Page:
I’m on all the usual apps – Facebook for friends, Twitter for strangers and Instagram for pictures. I don’t really like Instagram, of all the social media sites, I don’t get why you’d want to see pictures, which have been filtered and manipulated, from people you don’t know – not all bad of course, but much of it, social media bragging at its worst.
And I f***ing hate selfies.
Now make no mistake, I’ve no objection to the odd selfie now and again, in front of the Eiffel Tower etc or with friends, which isn’t ‘officially’ a selfie (although I still think it’s easier to ask the bloke next to you to take the picture) my confusion is with endless Instagram accounts that are full, bar the odd smashed avocado on toast, of pictures of the same person, face in various stages of pout – begging for ‘likes’.
Grown adults (you know who you are) screaming look at me!! Like me!! Give me worth!! … Cringe.
When I put the subject of selfies out to graze on Twitter, people (read: women) became quite defensive about them, saying that there is nothing wrong with having confidence and sharing it on social media.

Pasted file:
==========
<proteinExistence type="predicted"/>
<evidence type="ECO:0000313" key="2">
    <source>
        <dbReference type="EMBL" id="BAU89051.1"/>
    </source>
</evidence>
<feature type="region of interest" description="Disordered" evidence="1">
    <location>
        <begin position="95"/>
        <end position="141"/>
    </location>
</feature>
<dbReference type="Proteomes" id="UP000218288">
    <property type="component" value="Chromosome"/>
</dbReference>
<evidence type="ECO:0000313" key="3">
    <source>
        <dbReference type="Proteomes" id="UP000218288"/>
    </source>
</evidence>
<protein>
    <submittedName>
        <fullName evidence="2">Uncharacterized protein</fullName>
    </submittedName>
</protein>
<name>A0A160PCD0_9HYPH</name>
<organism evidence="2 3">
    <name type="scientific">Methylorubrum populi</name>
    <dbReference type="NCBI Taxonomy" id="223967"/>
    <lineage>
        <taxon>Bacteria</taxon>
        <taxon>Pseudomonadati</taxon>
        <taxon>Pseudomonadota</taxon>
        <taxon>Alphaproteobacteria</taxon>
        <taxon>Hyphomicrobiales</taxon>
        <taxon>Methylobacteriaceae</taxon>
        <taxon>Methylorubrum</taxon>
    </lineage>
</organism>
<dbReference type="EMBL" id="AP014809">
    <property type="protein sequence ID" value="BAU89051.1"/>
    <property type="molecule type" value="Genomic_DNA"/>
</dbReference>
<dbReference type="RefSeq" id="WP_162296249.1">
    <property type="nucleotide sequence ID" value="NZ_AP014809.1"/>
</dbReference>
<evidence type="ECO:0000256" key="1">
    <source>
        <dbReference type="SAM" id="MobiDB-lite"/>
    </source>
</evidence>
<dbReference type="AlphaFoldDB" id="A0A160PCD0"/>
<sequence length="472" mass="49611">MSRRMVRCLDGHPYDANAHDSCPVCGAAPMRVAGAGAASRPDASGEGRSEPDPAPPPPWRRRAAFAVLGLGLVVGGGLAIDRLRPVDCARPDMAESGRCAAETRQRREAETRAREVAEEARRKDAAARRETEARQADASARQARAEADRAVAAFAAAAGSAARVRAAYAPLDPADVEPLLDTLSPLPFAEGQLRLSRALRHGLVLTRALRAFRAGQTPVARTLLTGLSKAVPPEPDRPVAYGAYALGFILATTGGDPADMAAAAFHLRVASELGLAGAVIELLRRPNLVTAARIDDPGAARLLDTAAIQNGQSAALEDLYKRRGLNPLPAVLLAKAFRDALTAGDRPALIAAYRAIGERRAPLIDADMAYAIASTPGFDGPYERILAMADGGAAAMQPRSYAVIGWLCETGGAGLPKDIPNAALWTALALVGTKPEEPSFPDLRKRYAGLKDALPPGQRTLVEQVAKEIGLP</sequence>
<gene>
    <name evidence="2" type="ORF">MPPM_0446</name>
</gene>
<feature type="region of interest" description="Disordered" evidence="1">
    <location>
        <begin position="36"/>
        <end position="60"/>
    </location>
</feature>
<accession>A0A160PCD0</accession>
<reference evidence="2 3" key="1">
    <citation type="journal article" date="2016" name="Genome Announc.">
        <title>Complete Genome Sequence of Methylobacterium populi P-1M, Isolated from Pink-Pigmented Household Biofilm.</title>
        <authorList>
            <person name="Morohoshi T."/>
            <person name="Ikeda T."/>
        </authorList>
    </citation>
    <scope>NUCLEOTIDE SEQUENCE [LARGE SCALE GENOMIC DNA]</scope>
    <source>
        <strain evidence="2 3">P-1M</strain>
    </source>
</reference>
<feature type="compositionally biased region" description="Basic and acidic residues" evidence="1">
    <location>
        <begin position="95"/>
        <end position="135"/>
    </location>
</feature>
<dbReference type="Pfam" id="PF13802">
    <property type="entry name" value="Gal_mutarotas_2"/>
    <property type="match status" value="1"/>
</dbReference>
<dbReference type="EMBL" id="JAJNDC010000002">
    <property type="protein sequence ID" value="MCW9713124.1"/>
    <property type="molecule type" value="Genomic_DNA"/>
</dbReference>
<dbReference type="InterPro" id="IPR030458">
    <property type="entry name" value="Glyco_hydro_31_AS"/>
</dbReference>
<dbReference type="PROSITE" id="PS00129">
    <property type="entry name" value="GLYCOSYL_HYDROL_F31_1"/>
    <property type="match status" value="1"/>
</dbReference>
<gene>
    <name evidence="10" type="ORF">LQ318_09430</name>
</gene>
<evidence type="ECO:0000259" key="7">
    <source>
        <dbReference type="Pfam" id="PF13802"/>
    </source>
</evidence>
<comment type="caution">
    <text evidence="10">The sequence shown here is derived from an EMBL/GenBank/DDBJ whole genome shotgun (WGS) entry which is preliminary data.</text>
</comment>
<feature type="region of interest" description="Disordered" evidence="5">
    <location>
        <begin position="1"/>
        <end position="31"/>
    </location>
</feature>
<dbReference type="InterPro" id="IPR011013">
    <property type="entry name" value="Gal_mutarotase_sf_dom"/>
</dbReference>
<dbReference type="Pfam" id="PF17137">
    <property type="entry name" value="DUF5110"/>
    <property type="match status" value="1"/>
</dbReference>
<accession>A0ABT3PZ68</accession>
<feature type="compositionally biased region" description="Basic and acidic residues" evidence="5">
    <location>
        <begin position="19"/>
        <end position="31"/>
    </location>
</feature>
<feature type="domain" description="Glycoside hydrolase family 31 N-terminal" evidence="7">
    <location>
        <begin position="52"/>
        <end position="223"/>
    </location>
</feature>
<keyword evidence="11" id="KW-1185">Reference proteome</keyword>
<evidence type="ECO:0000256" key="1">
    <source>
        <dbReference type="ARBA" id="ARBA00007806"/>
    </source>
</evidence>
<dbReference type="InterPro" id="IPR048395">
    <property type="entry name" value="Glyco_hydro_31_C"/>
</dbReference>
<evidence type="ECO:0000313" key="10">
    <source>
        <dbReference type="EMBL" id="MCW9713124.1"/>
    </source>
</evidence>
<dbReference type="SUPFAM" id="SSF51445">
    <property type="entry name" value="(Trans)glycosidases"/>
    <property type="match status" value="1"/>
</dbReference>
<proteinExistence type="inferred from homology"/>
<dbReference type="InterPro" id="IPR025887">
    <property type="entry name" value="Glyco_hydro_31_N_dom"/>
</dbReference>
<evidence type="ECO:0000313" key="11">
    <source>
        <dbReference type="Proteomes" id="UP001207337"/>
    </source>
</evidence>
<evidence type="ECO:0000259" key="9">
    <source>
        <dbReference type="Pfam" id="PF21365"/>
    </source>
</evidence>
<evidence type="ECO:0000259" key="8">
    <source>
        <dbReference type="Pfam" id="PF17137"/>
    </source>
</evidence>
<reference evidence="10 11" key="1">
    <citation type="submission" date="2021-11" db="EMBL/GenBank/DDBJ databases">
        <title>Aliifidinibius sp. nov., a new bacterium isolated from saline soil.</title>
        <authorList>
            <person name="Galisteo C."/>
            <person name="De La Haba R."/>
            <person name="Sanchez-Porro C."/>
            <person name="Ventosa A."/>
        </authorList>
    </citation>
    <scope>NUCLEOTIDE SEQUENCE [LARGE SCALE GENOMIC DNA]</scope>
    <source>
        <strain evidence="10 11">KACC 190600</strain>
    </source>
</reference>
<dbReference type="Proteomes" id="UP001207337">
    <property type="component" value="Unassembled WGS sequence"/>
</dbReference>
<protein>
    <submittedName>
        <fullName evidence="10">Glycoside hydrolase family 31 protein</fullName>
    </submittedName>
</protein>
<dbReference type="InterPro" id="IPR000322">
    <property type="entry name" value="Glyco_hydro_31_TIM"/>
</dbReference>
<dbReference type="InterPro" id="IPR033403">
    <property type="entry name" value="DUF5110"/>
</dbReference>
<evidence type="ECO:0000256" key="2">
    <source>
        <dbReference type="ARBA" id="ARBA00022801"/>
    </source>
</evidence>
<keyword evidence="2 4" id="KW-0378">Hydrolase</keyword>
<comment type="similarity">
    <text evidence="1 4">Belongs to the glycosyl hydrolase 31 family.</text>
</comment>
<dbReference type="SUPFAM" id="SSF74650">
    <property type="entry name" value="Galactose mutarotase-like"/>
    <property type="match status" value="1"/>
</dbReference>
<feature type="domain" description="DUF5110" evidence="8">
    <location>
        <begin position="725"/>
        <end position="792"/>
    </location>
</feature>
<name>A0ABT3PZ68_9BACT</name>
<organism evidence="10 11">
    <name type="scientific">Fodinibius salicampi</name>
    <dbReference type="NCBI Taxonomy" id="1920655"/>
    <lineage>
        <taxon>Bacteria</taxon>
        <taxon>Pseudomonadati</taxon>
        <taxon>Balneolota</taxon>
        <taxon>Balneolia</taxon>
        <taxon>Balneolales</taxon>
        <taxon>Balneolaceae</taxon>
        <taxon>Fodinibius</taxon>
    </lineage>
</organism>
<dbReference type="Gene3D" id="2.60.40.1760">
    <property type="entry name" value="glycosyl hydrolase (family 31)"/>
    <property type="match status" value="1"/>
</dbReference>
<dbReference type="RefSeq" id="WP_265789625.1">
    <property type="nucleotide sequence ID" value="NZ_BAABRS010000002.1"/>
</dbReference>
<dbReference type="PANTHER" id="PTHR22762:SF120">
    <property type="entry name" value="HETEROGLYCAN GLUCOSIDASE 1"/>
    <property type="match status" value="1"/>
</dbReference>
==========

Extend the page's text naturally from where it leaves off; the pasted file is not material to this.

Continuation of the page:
But selfies aren’t about confidence, quite the opposite – they are about needing approval or just loving yourself a bit too much and making sure everyone knows about it.
Either that or they highlight deep insecurities, that people need to validate themselves with ‘likes’ from strangers. Of course, we all seek some sort of approval in life, it’s human instinct to want to be liked (literally) but when society doesn’t raise an eyebrow at women (and girls) spending hours preparing themselves for photos – then filtering the fuck out of them, in order to be popular, it’s depressing.
Sex education in schools? Believe me, I’d much rather catch my daughter snogging a boy behind the bike sheds than find her in her room, obsessing about an Instagram account full of selfies.
The photographer, David Bailey is quoted as saying, when asked about selfies, that he thought the term was another word for masturbation – when told that, no, actually, it was the term used for people taking photos of themselves, he concluded that he was, in fact, right – it is masturbation, or at least, a virtual form of. And I agree, it’s self-soothing, either a release for insecurities or for narcissm.
Because whether it’s young girls using selfies as a way to disguise insecurities or celebrities creating brands out of their own narcissm, it’s the ugliest side to social media.
Maybe it’s the way things are now, and girls obsessing about themselves for strangers is a part of life, something I should get used to – a society where it’s the social norm for women to parade their looks with the intention of encouraging envy and jealousy, to validate themselves.
But I hope not because I, for one, don’t ‘like’ it.